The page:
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New 700-mph hyperloop pod can go from L.A. to San Francisco in 30 minutes

Hyperloop Transportation Technologies recently unveiled the Quintero One, a hyperloop passenger capsule that can travel at a top speed of about 760 mph.

Hyperloop Transportation Technologies
  • Hyperloop Transportation Technologies, or HTT, is one of several companies seeking to build the world's first hyperloop.
  • HTT's new passenger pod can carry about 30 to 40 people, and the company plans to test it at a track in France.
  • The CEO hopes to have a full-scale hyperloop up and running in about three years.

Hyperloop Transportation Technologies, one of several companies racing to build the world's first hyperloop, unveiled a prototype of a full-scale passenger capsule recently in Spain.

Dubbed the Quintero One, the sleek passenger pod measures 105 feet long, weighs about five tons and is capable of carrying between 28 and 40 people at a time. It's been described as an airplane without wings, an apt description considering the pods would levitate above a magnetic track in a tube that's virtually free of friction, a technique called electromagnetic propulsion. This would allow each pod to travel at speeds exceeding 700 mph, fast enough to travel the 380 miles from San Francisco to Los Angeles in about 30 minutes.

Artist rendering of a passenger capsule on track.

Image: HTT

HTT CEO Dirk Ahlborn hopes to have a full-scale hyperloop running in a few years.

"In three years, you and me, we can take a hyperloop," he told CNBC, adding that widespread implementation of hyperloop systems could occur within five to 10 years. "It's definitely much sooner than anybody would expect," Ahlborn said.

Based in California, HTT has said it wants to be the first company to build a hyperloop in the U.S. In February, the company published a video teasing the possibility of building a hyperloop that would connect Cleveland to Chicago, though Ohio officials said they'll need to complete a months-long feasibility test before HTT could potentially pursue the plans.

Artist rendering of a hyperloop station.

Image: HTT

HTT plans to test Quintero One at a track in Toulouse, France. The company has already signed agreements with China, Ukraine and the United Arab Emirates to build full-scale hyperloops in the coming years.

In addition to HTT, two other companies are vying to build the first full-scale hyperloop in the U.S.: Richard Branson's Virgin Hyperloop One, which he hopes to have ready within three years; and Elon Musk's Boring Company, which recently began building a prototype of a tunnel system that could someday connect residential garages to a hyperloop.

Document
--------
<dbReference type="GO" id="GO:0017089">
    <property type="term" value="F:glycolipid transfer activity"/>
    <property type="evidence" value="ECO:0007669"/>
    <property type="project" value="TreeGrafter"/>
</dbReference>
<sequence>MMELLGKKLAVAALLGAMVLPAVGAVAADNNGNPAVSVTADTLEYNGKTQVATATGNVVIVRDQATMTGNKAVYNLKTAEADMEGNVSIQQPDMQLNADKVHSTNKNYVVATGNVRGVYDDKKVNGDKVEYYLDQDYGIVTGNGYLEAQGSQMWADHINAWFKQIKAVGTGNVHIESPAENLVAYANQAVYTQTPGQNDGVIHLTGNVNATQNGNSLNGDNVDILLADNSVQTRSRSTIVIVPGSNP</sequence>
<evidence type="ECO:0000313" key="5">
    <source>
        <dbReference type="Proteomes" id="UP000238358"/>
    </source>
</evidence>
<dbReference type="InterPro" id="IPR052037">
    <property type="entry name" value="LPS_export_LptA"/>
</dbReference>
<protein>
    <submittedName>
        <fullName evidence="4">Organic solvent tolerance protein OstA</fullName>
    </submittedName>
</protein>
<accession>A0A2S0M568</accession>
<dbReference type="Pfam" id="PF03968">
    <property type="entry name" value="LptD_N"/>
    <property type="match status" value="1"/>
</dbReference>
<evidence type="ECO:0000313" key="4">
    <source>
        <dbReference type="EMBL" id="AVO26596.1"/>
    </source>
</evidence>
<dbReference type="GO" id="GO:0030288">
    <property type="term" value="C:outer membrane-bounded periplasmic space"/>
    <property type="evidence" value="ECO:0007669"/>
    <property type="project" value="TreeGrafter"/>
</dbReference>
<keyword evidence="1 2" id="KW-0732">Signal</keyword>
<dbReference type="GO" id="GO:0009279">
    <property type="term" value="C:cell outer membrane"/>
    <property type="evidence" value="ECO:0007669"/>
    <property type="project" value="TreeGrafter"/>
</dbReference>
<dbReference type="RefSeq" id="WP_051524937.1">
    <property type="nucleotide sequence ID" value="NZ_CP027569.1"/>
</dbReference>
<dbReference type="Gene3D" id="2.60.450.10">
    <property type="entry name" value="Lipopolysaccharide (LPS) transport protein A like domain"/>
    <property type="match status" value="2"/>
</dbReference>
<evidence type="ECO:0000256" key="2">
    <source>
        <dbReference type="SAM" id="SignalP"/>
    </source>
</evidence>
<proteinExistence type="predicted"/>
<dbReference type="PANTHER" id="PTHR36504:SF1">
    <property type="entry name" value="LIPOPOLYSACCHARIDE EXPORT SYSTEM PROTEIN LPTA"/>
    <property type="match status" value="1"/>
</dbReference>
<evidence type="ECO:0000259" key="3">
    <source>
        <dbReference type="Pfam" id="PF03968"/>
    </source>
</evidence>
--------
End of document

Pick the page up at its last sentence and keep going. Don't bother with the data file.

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Scientists see 'rarest event ever recorded' in search for dark matter

The team caught a glimpse of a process that takes 18,000,000,000,000,000,000,000 years.

Image source: Pixabay
Surprising Science
  • In Italy, a team of scientists is using a highly sophisticated detector to hunt for dark matter.
  • The team observed an ultra-rare particle interaction that reveals the half-life of a xenon-124 atom to be 18 sextillion years.
  • The half-life of a process is how long it takes for half of the radioactive nuclei present in a sample to decay.
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LGBTQ+ community sees spike in first-time depression in wake of coronavirus​

Gender and sexual minority populations are experiencing rising anxiety and depression rates during the pandemic.

Photo by Chip Somodevilla/Getty Images
Coronavirus
  • Anxiety and depression rates are spiking in the LGBTQ+ community, and especially in individuals who hadn't struggled with those issues in the past.
  • Overall, depression increased by an average PHQ-9 score of 1.21 and anxiety increased by an average GAD-7 score of 3.11.
  • The researchers recommended that health care providers check in with LGBTQ+ patients about stress and screen for mood and anxiety disorders—even among those with no prior history of anxiety or depression.
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The mind-blowing science of black holes

What we know about black holes is both fascinating and scary.

Videos
  • When it comes to black holes, science simultaneously knows so much and so little, which is why they are so fascinating. Focusing on what we do know, this group of astronomers, educators, and physicists share some of the most incredible facts about the powerful and mysterious objects.
  • A black hole is so massive that light (and anything else it swallows) can't escape, says Bill Nye. You can't see a black hole, theoretical physicists Michio Kaku and Christophe Galfard explain, because it is too dark. What you can see, however, is the distortion of light around it caused by its extreme gravity.
  • Explaining one unsettling concept from astrophysics called spaghettification, astronomer Michelle Thaller says that "If you got close to a black hole there would be tides over your body that small that would rip you apart into basically a strand of spaghetti that would fall down the black hole."

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